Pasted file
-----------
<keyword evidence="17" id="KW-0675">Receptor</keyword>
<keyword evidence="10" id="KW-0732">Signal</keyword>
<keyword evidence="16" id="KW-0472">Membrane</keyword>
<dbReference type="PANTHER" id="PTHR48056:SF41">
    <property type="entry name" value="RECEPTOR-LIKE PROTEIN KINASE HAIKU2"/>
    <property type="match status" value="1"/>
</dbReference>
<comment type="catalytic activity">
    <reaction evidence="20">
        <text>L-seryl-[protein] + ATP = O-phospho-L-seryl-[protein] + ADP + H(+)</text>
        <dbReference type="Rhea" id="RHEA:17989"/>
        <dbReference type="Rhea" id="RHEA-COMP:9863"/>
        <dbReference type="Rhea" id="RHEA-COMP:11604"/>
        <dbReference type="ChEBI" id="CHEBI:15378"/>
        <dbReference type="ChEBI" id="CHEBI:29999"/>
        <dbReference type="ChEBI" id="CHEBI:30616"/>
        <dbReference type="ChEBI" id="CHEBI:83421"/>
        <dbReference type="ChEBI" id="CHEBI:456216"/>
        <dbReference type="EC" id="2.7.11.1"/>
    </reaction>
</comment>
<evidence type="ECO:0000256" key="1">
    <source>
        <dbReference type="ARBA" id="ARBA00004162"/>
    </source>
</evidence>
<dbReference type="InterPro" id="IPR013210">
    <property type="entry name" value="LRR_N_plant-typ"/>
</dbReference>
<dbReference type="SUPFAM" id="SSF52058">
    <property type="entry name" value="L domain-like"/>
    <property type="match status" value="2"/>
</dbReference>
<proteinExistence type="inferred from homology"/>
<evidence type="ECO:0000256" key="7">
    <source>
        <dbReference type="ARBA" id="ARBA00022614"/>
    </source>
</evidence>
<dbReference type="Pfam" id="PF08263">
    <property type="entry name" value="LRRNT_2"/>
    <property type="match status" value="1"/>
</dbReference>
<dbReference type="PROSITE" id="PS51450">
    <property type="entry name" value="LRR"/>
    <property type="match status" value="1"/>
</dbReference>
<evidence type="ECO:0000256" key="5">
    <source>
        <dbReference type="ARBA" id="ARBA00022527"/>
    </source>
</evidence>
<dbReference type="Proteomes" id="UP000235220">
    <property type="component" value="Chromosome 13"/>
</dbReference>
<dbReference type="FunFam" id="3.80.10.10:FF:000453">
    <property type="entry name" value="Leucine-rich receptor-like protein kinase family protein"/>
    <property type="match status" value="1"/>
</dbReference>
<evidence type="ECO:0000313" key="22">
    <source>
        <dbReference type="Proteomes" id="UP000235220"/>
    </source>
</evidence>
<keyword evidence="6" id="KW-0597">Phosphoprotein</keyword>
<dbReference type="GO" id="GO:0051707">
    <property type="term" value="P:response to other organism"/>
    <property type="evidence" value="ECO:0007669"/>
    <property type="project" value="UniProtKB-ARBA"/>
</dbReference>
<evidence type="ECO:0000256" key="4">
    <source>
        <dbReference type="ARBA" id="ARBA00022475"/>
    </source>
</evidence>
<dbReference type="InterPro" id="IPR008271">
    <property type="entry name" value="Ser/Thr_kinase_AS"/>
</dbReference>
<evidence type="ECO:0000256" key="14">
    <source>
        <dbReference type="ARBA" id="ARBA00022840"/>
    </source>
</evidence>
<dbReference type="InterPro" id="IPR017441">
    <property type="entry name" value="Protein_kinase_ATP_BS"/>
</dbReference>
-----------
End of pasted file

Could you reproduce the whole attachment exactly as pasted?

<keyword evidence="17" id="KW-0675">Receptor</keyword>
<keyword evidence="10" id="KW-0732">Signal</keyword>
<keyword evidence="16" id="KW-0472">Membrane</keyword>
<dbReference type="PANTHER" id="PTHR48056:SF41">
    <property type="entry name" value="RECEPTOR-LIKE PROTEIN KINASE HAIKU2"/>
    <property type="match status" value="1"/>
</dbReference>
<comment type="catalytic activity">
    <reaction evidence="20">
        <text>L-seryl-[protein] + ATP = O-phospho-L-seryl-[protein] + ADP + H(+)</text>
        <dbReference type="Rhea" id="RHEA:17989"/>
        <dbReference type="Rhea" id="RHEA-COMP:9863"/>
        <dbReference type="Rhea" id="RHEA-COMP:11604"/>
        <dbReference type="ChEBI" id="CHEBI:15378"/>
        <dbReference type="ChEBI" id="CHEBI:29999"/>
        <dbReference type="ChEBI" id="CHEBI:30616"/>
        <dbReference type="ChEBI" id="CHEBI:83421"/>
        <dbReference type="ChEBI" id="CHEBI:456216"/>
        <dbReference type="EC" id="2.7.11.1"/>
    </reaction>
</comment>
<evidence type="ECO:0000256" key="1">
    <source>
        <dbReference type="ARBA" id="ARBA00004162"/>
    </source>
</evidence>
<dbReference type="InterPro" id="IPR013210">
    <property type="entry name" value="LRR_N_plant-typ"/>
</dbReference>
<dbReference type="SUPFAM" id="SSF52058">
    <property type="entry name" value="L domain-like"/>
    <property type="match status" value="2"/>
</dbReference>
<proteinExistence type="inferred from homology"/>
<evidence type="ECO:0000256" key="7">
    <source>
        <dbReference type="ARBA" id="ARBA00022614"/>
    </source>
</evidence>
<dbReference type="Pfam" id="PF08263">
    <property type="entry name" value="LRRNT_2"/>
    <property type="match status" value="1"/>
</dbReference>
<dbReference type="PROSITE" id="PS51450">
    <property type="entry name" value="LRR"/>
    <property type="match status" value="1"/>
</dbReference>
<evidence type="ECO:0000256" key="5">
    <source>
        <dbReference type="ARBA" id="ARBA00022527"/>
    </source>
</evidence>
<dbReference type="Proteomes" id="UP000235220">
    <property type="component" value="Chromosome 13"/>
</dbReference>
<dbReference type="FunFam" id="3.80.10.10:FF:000453">
    <property type="entry name" value="Leucine-rich receptor-like protein kinase family protein"/>
    <property type="match status" value="1"/>
</dbReference>
<evidence type="ECO:0000313" key="22">
    <source>
        <dbReference type="Proteomes" id="UP000235220"/>
    </source>
</evidence>
<keyword evidence="6" id="KW-0597">Phosphoprotein</keyword>
<dbReference type="GO" id="GO:0051707">
    <property type="term" value="P:response to other organism"/>
    <property type="evidence" value="ECO:0007669"/>
    <property type="project" value="UniProtKB-ARBA"/>
</dbReference>
<evidence type="ECO:0000256" key="4">
    <source>
        <dbReference type="ARBA" id="ARBA00022475"/>
    </source>
</evidence>
<dbReference type="InterPro" id="IPR008271">
    <property type="entry name" value="Ser/Thr_kinase_AS"/>
</dbReference>
<evidence type="ECO:0000256" key="14">
    <source>
        <dbReference type="ARBA" id="ARBA00022840"/>
    </source>
</evidence>
<dbReference type="InterPro" id="IPR017441">
    <property type="entry name" value="Protein_kinase_ATP_BS"/>
</dbReference>